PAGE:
This week’s learning journal is focused on effective learning. This focus on learning is very similar to week 1’s reading of Kolb’s (1976) ‘Management and the learning process’ and Daudelin’s (1996) ‘Learning from experience through reflection’. I believe this appears to be so, as in this week’s reading of Argyris (1991) ‘Teaching smart people how to learn’, the main point that appears to be given is that the only way to learning successfully is through failing, in combination with deep self-reflection on the various issues at hand. So for the problem for this week that that arisen for me, is how do I continue learning through reflection once this course is over and the reflections do not count towards any material achievements like a percentage of passing a course?
The identification of why I have come to this problem is not merely how I should continue reflections to maintain continuous learning, but rather why should I? From reading Daudelin (1996), Kolb (1976) and Argyris (1991), their research suggests that by continuous self-reflection, one gains a better understanding of not only themselves but also the environment that surrounds them. By doing so, one is able to produce more comprehensive solutions to problems and in result become more successful in their chosen field. However, is this really the case? From my experience of this course, the reflection process has become more of a tax in which I dread, rather than something I actively choose to do. This is possibly due to what Argyris (1991) refers to in ‘Teaching smart people how to learn’ by stating that typically “highly skilled professionals are frequently very good at single-loop learning” (p.1). From being at university, I believe that this idea of single-loop learning is what I constantly rely on to help me achieve the achievements that I am for, however when I am asked to question why such achievements are important and to provide evidence in support (double-loop learning), I find it extremely hard to articulate such things.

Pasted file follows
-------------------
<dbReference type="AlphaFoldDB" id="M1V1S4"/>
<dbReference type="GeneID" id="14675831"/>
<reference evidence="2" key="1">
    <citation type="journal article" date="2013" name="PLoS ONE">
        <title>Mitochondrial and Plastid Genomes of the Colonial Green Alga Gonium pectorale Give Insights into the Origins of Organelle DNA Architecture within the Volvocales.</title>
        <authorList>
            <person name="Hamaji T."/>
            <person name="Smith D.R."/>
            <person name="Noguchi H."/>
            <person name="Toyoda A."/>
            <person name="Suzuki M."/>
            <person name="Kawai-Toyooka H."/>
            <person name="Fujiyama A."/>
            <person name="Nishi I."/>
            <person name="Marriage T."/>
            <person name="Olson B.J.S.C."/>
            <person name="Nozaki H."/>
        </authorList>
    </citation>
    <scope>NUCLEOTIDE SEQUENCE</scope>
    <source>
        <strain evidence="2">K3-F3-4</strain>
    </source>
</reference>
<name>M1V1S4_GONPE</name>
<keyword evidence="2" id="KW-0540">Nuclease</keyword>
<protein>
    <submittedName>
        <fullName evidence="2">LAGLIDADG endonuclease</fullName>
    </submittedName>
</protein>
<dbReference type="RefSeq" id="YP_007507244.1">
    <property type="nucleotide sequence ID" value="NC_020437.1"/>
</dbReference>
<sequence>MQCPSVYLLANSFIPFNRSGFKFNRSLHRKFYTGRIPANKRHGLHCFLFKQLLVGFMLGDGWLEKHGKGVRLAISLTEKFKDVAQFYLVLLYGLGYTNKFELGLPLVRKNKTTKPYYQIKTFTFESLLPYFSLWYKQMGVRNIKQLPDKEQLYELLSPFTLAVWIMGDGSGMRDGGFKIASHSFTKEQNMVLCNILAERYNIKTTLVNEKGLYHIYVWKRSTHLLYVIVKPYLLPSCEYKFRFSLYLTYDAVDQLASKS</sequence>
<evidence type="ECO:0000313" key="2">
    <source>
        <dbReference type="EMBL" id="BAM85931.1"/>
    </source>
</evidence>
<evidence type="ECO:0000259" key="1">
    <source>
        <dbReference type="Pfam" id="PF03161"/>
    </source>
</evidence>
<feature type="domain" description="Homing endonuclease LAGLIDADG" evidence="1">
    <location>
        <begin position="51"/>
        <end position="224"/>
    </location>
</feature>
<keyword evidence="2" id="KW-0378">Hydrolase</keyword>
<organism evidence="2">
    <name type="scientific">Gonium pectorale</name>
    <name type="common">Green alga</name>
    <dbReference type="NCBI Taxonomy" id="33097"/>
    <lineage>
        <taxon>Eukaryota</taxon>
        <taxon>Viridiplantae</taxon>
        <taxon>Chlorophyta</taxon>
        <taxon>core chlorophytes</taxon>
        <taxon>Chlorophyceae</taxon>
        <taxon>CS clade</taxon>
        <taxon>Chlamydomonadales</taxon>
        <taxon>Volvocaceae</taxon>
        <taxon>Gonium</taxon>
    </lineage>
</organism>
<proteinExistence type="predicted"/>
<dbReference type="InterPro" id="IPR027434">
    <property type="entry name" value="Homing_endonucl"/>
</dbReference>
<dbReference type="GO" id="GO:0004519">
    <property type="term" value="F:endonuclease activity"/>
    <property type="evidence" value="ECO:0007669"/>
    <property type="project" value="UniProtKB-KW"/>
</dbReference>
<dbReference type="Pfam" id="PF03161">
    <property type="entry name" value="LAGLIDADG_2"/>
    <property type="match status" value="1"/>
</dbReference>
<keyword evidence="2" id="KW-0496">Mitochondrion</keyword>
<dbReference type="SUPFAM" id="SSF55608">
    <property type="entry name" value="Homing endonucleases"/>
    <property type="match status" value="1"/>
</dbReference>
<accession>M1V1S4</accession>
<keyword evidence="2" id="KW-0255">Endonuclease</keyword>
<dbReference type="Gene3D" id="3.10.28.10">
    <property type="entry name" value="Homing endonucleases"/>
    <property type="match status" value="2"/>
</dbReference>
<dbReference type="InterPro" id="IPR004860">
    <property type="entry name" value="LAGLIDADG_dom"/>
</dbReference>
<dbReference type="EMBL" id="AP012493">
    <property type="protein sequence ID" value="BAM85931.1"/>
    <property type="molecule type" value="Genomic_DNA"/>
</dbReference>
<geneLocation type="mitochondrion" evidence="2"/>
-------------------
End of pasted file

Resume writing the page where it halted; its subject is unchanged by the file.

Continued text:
With regards to a solution to this problem, the only one that appears to be appropriate in this case is to keep on doing these reflections, regardless of any incentives, to really test if this method is as effective as the various theorists state it is.
Argyris, C. (1991). Teaching smart people how to learn. Reflections, 4(2), 4—15
Daudelin, M. W. (1996). Learning from experience through reflection. Organizational Dynamics, 24(3), 36—48
Kolb, D. A. (1976). Management and the learning process. California Management Review, 8(3), 21—31